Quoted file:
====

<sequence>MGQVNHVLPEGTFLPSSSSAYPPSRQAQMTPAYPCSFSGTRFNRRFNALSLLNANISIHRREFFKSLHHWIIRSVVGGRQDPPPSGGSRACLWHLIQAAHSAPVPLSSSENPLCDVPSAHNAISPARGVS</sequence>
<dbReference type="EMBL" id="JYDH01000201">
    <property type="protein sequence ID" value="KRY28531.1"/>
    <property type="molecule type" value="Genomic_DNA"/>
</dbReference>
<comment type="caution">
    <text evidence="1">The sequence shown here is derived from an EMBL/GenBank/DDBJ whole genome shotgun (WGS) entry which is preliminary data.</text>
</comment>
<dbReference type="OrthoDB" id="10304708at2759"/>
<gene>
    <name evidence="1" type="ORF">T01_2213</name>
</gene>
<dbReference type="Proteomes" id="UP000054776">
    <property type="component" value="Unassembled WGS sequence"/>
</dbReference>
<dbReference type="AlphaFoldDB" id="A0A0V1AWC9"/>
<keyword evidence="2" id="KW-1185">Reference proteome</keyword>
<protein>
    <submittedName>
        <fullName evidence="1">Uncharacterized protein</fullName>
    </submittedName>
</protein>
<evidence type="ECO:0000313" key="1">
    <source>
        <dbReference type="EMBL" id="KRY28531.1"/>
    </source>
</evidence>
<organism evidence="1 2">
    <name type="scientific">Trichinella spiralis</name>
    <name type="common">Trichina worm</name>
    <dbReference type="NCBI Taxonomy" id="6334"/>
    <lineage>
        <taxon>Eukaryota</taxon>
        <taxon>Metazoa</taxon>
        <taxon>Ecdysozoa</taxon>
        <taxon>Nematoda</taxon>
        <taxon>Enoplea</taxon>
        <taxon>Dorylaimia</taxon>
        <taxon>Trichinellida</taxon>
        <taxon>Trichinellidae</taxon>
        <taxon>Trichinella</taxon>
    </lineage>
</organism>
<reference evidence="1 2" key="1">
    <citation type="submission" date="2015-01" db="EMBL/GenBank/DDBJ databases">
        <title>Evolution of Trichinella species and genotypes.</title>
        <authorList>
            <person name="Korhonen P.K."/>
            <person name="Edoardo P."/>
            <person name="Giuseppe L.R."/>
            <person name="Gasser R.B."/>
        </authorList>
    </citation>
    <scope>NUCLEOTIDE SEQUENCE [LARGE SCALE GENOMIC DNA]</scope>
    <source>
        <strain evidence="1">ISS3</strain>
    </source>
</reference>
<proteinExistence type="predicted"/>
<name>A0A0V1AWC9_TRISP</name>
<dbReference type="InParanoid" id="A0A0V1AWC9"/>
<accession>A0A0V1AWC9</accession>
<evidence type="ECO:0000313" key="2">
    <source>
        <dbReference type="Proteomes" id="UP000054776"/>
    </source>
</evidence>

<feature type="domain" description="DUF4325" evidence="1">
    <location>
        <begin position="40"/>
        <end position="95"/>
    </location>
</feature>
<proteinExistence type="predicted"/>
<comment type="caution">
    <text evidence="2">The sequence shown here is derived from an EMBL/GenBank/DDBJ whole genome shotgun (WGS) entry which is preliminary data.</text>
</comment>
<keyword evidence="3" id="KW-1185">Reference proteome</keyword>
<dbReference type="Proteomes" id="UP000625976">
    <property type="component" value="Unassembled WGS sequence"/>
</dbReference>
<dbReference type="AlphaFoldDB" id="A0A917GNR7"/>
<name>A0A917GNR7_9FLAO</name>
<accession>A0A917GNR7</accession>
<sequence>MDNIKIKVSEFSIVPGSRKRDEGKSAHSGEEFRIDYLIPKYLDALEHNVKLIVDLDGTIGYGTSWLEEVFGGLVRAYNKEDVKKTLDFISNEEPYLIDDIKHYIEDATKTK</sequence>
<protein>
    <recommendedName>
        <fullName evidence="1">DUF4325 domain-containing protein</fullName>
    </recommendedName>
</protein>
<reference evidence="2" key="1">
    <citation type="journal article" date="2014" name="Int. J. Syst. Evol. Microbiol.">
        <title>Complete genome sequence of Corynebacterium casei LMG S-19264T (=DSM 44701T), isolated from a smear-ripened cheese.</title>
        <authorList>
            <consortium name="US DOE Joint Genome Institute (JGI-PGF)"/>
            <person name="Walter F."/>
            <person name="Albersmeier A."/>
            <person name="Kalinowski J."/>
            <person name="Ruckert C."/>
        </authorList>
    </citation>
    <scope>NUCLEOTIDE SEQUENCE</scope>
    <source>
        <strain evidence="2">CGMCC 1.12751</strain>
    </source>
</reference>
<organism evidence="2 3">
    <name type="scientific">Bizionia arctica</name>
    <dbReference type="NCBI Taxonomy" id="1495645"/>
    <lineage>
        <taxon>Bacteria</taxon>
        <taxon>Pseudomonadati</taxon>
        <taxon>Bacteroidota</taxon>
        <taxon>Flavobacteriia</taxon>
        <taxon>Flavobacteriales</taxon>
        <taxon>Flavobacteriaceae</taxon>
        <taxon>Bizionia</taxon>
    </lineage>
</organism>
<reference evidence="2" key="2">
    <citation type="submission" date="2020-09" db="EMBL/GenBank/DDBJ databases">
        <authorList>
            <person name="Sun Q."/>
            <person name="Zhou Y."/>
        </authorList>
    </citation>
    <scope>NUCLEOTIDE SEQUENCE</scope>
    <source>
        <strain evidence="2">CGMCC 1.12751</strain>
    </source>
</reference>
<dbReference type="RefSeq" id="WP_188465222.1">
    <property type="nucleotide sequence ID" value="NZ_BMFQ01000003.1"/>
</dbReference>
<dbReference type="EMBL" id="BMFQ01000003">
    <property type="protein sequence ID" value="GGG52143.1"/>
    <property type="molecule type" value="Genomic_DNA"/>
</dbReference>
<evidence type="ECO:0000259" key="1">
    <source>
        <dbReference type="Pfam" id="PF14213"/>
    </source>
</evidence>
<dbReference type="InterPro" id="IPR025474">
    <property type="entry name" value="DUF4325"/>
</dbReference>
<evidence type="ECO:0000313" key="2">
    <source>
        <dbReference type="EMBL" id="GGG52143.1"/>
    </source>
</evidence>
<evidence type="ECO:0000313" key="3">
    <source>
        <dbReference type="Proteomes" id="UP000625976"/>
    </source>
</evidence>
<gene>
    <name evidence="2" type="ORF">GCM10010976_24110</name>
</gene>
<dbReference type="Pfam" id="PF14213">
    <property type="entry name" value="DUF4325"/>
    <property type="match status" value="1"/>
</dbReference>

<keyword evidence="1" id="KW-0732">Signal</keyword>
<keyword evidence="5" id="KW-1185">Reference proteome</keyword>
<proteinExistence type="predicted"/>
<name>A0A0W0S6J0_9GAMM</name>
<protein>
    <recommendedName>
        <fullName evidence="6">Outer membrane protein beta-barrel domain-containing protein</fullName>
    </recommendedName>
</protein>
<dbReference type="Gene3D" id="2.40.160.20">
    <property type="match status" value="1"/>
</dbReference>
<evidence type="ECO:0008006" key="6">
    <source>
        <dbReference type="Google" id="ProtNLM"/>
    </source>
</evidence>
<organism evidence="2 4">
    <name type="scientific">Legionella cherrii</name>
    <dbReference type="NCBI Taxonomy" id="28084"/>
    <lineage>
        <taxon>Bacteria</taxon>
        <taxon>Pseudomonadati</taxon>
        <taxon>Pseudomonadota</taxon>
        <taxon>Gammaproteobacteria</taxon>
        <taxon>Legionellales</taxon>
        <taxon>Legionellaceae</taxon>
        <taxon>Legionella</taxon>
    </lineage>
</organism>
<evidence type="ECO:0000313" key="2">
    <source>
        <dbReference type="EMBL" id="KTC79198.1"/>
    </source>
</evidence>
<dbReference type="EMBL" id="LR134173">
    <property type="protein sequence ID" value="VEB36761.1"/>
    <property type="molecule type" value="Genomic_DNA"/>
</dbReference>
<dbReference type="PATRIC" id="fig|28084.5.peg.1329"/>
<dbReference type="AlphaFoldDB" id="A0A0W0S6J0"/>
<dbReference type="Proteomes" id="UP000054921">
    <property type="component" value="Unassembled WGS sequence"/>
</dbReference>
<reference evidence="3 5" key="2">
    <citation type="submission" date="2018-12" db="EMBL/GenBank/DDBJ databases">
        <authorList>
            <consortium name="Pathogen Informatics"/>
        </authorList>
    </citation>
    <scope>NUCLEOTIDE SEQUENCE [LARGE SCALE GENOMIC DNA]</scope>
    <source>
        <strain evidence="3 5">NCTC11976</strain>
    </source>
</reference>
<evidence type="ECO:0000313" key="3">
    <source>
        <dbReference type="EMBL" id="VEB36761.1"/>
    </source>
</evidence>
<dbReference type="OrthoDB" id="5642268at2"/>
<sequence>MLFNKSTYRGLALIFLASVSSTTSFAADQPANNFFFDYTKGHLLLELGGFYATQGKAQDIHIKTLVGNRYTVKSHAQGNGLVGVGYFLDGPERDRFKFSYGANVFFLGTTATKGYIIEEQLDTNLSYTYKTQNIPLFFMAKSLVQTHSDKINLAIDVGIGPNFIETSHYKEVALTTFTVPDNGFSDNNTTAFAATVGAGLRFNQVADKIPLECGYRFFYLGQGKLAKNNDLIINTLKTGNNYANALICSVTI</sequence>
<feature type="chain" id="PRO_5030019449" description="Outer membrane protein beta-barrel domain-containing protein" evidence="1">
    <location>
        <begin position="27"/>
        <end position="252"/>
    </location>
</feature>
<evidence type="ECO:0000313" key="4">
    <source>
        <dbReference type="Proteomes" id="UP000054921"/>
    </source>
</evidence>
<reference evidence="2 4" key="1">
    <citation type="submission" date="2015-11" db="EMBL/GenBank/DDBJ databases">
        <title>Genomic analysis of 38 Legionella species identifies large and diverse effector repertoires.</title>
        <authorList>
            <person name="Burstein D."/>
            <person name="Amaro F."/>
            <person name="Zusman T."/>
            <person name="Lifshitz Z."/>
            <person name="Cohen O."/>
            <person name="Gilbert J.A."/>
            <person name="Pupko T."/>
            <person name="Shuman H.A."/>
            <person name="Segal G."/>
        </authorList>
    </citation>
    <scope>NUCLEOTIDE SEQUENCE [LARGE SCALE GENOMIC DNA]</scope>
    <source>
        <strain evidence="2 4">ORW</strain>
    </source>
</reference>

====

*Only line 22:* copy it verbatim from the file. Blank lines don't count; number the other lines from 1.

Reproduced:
</protein>